Ethiopian’s Tewolde vows to sustain growth despite soaring fuel price

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Cost saving mechanisms employed to absorb globally soaring fuel prices will not include downsizing and the flag carrier will continue to expand services and operations, says Ethiopian Airlines Chief Executive Officer Tewolde Gebremariam.
Ethiopian saw its cost soar by 55 percent in midyear but so did its revenues that kept the flag carrier in the black.
Launching a new service to the exotic Seychelles on April 1st with a buy one, get one free promotional offer, Ethiopian Airlines now flies to 65 destinations globally with multiple lines opening soon.
“We are in the most challenging period in aviation particularly for African carriers,” admits Ethiopian CEO Tewolde, “however cutting operations and services isn’t our strategy to sustain ourselves in this difficult period. We will keep on growing; we don’t want to falter from our long term vision because of a small wind.”
After an uprising that distributed fuel exports from Libya and other aftershocks of the so called Arab spring, fuel price hikes made their mark at around 120 dollars per barrel for about a year. This has led to a number of casualties in aviation industry with six carriers already pronounced bankrupt.
The International Air Transport Association’s (IATA) says African airlines are more vulnerable to external shocks like to a spike in oil and jet fuel prices. IATA forecasts African carriers to record a combined 100 million dollar loss in 2012 though globally, the industry is expected to reap a three billion dollar profit.
“Carriers globally would not be able to keep their business model with the current some 120 dollars per barrel fuel price, the price will have to come down. Of course with the Iran crisis still unfolding, things may not calm quickly but eventually they will,” explains the CEO.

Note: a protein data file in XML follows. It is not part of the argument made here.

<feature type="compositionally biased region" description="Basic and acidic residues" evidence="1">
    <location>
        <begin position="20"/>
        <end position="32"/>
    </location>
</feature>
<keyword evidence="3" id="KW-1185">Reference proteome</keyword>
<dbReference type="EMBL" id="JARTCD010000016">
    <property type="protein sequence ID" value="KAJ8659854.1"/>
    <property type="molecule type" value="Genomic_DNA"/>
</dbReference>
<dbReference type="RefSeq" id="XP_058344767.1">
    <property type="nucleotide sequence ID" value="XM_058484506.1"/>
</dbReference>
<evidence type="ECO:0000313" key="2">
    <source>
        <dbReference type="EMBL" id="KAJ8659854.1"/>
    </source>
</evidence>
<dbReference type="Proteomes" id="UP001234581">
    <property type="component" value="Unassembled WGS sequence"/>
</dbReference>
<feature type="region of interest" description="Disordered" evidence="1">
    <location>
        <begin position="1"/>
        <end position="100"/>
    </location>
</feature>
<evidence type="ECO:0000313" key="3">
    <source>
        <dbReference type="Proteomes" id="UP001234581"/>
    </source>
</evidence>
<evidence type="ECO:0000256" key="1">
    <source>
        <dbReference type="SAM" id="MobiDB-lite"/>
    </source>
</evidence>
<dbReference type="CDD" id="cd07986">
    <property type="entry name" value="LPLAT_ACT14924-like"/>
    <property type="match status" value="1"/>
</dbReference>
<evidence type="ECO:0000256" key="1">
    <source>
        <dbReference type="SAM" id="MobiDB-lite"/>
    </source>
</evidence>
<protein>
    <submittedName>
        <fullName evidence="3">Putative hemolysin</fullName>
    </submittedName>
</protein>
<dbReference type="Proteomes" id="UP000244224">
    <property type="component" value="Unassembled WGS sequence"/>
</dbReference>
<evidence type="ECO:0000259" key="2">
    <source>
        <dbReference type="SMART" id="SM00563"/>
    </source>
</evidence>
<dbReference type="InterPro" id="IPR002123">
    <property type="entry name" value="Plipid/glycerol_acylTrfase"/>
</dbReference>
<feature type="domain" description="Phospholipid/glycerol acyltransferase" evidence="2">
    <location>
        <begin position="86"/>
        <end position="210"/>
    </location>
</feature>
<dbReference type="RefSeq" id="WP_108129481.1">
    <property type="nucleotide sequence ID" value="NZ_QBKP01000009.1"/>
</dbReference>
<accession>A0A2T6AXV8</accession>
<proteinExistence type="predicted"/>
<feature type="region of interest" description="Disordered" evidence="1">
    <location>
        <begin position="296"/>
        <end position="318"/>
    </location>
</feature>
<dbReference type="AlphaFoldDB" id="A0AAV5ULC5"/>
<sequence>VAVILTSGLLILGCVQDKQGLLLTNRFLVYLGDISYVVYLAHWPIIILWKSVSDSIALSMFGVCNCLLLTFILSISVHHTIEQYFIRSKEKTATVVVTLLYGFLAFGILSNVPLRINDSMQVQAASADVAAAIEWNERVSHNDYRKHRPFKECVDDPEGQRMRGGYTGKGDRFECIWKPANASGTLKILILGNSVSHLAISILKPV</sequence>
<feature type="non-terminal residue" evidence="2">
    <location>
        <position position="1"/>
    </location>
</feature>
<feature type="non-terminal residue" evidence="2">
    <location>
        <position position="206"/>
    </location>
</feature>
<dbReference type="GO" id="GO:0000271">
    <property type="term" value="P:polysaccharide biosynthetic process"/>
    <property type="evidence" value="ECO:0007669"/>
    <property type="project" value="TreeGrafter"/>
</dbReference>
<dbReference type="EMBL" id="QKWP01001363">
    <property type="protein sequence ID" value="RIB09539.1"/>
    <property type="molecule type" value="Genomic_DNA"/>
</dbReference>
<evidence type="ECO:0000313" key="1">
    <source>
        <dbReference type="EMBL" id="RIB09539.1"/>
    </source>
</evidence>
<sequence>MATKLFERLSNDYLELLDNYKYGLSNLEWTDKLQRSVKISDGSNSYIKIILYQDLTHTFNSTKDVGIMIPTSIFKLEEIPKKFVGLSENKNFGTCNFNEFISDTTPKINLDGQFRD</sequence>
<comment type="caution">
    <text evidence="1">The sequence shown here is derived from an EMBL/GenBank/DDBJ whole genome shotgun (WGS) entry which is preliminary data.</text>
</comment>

While ground forces recently agreed to work six days per week, one day more and for free, crew are saving one dollar from every hourly per-diem to aid the airlines’ saving. However, the airliner said no to a proposal to cut crew’s salaries by ten percent.
“At the end of the day, we are still in the black, we are still profitable. So we said no to a proposal by some employees to give up about ten percent of their salaries,” Tewolde said in a recent interview.
As Ethiopian expands, more services are coming in. A launch of new flight services including a non-stop from Addis Ababa to Cotonou, the economic capital of the Republic of Benin, will be effective by June 15.
“We are also adding Toronto by summer. We took delivery of twelve planes last year. This year we are expecting thirteen planes. The airlines grew about 30 percent in mid year. So in line with our vision 2025 to become a diversified aviation group then, our growth will continue in all major aspects of our service,” Tewolde told Capital on Sunday in the Seychelles arriving in the maiden flight to the island.
This isn’t the first time for Ethiopian to reach in the island; 32 years ago it used to operate direct flights there.
“We were not ready to support partners. Now we are ready, Ethiopian Airlines has also grown tremendously over recent years, so we are both ready to work together,” said Alain Ange, Seychelles Ministry of Tourism and Culture.
The Republic of Seychelles comprises 115 islands occupying a land area of 455 square kilometers. The country attracts a large number of tourists with its warm weather, exotic beaches and welcoming population.
Ange says they are currently working to attain 200,000 tourists per year with the first quarter in 2012 showing they are right on target.
With Ethiopian airlines operating four flights weekly, the tourism sector will be aided significantly, the minister says.
Ethiopian Airlines’ CEO says European visitors are expected to be major travelers in Ethiopian flights. Asian tourists are also increasingly showing interest in the route. Some 30 tourists were on board on the maiden flight that was fully booked.
The flight is also a quickest route for an American tourist; Ethiopian operates daily nonstop flights from Washington DC to Addis Ababa where passengers can connect to a flight to Seychelles which will take less than four hours.